With Bitcoin and other cryptocurrencies surging in value over the latter part of 2017, governments and central banks have issued warnings to a potential bubble forming.
The same governments and banks recently took part in the Davos summit in Switzerland, and Bitcoin was the hot topic.
While Bitcoin remains relatively unregulated for now, the general consensus by the financial elite is that Bitcoin poses a threat to the overall banking and monetary system.
This viewpoint is nothing new; the Bitcoinplay.net facts below about the cryptocurrency show us that Bitcoin has already been banned in a handful of countries. While this all-out ban is the heaviest hand that any government could play, others have also stated regulation is coming.
Theresa May, the UK prime minister, speaking from the Davos summit, was quick to call for global regulations on Bitcoin. China recently banned ICOs and crypto trade by their citizens, while South Korea and Indian authorities have frozen accounts belonging to major Bitcoin exchanges. But the attacks on Bitcoin don’t stop there.
In the USA, a federal court ordered Coinbase, the biggest American exchange, to hand over details on account holders while Visa, Stripe and a whole host of banks have banned transactions related to cryptocurrency by their users. Bitcoin is at war or at least the target of what seems like a major offensive by the world’s power brokers.
Through all this, Bitcoin, the so-called bubble of our modern times, has failed to pop. It has continued to remain over the $10,000 milestone, up 1,000% from a year earlier. While regulators try to find a way to take out Bitcoin, bans and regulations can’t seem to penetrate Bitcoin’s armor. Here are a few reasons why Bitcoin regulation simply can’t work.
Bitcoin is Not an Entity
Bitcoin itself has no head office, no CEO and no servers to shut down. The network operates globally through nodes so decentralized that as long as the internet is active somewhere, Bitcoin will remain.
In essence, Bitcoin is owned and operated by its users and those who mine Bitcoin. What that means is though one country may ban or attempt regulation, unless the entire world and every node is taken offline, Bitcoin can’t be stopped.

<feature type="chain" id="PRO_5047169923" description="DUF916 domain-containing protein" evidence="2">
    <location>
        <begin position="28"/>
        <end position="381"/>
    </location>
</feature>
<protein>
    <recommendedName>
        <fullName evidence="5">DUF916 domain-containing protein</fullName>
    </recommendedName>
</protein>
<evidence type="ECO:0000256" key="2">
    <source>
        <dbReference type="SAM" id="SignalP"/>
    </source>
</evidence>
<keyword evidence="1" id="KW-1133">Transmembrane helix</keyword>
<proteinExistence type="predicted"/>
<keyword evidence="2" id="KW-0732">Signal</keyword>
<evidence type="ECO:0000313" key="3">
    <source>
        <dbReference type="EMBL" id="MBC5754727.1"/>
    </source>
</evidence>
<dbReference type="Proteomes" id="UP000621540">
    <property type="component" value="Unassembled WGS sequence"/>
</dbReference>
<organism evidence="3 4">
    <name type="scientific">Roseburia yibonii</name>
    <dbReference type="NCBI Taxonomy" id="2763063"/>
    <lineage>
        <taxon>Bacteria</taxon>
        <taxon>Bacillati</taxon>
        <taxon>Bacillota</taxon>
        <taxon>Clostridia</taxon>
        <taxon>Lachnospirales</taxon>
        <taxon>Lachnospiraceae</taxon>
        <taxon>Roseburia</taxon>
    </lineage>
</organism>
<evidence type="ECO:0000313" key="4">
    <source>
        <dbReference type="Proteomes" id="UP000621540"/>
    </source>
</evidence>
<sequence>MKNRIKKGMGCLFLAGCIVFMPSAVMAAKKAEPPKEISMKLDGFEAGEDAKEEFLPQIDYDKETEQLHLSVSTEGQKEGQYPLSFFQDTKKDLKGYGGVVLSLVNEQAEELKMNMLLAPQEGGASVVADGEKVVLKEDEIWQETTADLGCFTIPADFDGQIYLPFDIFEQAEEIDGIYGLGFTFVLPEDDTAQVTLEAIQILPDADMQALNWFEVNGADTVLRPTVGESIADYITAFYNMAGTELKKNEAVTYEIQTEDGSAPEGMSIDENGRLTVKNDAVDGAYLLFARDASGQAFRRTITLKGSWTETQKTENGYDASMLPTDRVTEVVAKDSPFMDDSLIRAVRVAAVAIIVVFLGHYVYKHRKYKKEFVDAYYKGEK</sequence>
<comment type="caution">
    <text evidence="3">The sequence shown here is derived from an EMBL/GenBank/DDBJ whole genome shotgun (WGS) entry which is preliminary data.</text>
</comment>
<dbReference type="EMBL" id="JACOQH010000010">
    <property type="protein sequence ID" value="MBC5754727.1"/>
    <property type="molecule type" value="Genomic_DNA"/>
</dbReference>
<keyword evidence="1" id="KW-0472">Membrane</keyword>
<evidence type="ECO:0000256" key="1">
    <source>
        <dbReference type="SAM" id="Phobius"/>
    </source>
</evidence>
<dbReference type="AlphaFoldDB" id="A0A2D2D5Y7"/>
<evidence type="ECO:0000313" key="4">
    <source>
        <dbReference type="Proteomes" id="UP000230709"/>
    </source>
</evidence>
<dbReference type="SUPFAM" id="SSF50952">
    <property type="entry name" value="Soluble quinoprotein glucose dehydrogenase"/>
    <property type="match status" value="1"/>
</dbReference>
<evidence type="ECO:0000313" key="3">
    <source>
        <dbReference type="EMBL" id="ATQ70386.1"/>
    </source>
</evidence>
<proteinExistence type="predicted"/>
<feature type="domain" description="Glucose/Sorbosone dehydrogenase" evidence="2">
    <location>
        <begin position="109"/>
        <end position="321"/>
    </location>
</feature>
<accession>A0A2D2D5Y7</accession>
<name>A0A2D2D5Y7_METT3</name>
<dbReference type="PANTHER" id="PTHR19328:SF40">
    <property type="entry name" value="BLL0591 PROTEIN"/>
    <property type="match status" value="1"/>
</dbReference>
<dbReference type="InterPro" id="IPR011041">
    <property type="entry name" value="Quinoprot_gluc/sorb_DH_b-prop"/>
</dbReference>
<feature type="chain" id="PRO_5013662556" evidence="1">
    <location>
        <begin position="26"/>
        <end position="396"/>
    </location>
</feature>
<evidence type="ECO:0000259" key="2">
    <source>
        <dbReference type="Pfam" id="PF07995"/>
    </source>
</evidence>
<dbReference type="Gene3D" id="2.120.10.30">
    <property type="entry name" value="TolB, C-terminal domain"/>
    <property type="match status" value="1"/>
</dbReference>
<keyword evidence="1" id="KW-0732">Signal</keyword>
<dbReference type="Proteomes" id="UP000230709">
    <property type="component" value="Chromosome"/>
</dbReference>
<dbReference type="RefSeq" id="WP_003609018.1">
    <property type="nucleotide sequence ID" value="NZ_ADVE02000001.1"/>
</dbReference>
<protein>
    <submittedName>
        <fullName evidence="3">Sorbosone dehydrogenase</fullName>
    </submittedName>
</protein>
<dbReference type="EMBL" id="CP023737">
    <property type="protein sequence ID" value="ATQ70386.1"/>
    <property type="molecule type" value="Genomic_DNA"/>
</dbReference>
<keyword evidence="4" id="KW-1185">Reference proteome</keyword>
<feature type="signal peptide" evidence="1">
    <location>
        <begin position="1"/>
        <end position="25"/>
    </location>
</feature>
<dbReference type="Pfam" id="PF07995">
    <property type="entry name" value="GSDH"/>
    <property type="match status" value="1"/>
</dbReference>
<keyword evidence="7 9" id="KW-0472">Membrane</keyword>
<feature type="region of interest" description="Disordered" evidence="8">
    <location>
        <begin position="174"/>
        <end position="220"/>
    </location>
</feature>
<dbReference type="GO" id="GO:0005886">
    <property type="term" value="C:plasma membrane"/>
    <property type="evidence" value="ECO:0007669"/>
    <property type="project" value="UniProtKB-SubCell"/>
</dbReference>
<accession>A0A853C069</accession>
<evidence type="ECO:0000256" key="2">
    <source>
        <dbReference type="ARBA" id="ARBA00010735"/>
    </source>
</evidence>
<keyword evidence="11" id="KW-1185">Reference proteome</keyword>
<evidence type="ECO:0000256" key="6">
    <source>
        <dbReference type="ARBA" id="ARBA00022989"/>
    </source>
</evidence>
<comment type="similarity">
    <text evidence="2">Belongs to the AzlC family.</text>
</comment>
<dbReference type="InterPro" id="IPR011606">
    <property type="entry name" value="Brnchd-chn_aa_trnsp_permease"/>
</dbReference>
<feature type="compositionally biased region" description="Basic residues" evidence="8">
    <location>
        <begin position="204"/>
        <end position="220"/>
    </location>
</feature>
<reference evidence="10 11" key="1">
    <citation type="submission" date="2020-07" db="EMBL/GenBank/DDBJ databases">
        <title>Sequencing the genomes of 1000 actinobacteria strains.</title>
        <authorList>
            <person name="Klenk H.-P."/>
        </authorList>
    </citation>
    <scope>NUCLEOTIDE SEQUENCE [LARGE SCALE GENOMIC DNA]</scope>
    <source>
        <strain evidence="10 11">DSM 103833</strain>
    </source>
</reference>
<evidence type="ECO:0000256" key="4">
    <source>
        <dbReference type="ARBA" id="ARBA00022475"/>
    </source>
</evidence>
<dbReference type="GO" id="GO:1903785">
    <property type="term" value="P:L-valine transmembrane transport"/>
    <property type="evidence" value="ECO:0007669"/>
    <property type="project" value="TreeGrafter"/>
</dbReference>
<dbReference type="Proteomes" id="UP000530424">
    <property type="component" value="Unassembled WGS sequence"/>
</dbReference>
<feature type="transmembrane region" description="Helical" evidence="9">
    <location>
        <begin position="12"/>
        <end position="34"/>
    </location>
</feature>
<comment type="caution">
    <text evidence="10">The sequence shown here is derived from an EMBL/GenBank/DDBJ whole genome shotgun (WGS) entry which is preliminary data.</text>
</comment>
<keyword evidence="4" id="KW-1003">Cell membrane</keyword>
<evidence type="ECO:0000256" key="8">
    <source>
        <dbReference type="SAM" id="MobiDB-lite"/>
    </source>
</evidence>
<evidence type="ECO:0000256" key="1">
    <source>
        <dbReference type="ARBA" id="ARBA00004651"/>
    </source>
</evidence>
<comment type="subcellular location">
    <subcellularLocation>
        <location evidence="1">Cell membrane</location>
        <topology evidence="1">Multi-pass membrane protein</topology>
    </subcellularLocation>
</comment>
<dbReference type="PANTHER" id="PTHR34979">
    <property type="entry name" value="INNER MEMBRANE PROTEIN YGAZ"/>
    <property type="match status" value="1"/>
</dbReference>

Global Governments Never All Agree
In theory, if every country was to simultaneously ban Bitcoin, then it is possible to at least make its value shrink. While that seems easy enough, rogue states like North Korea or Iran would need to be included into that group.
As it is unlikely 100% consensus could be reached by all the world governments on any issue, much less Bitcoin; regulating Bitcoin simply won’t work. If governments can’t even agree for years on things like borders or sanctions or a universal code of conduct, it is fair to assume consensus on financial markets and policies will be impossible.
For example, if all the world governments were to ban Bitcoin and North Korea was to begin mining, they would become the default capital of crypto and the new Switzerland for Bitcoin users. That is not so far-fetched when you consider they are heavily sanctioned and isolated.
The Case of China
China is likely the biggest economy to ban trading of digital currency. The result did not end with Chinese users ceasing to use Bitcoin. Instead, Chinese Bitcoiners have moved their capital and accounts to Hong Kong. This has meant that exchanges in Hong Kong sell Bitcoin even higher than other nation’s exchanges.
For example, on Binance, a popular exchange in Tokyo, when the price for Bitcoin was around $11,000, on many of the Hong Kong’s exchanges the price was $300-$500 more. What we see is that similar to alcohol prohibition in America, when a government bans something against the will of the people, it creates a black-market that drives up prices for their own citizens.
While Bitcoin regulation is likely to be brought down in many regions, others simply will enjoy the benefits of taking that capital and taxing those exchanges themselves.
The simple fact is Bitcoin is too decentralized to be regulated or manipulated and that, after all, was the exact reason it was created.
Link to the infographic.
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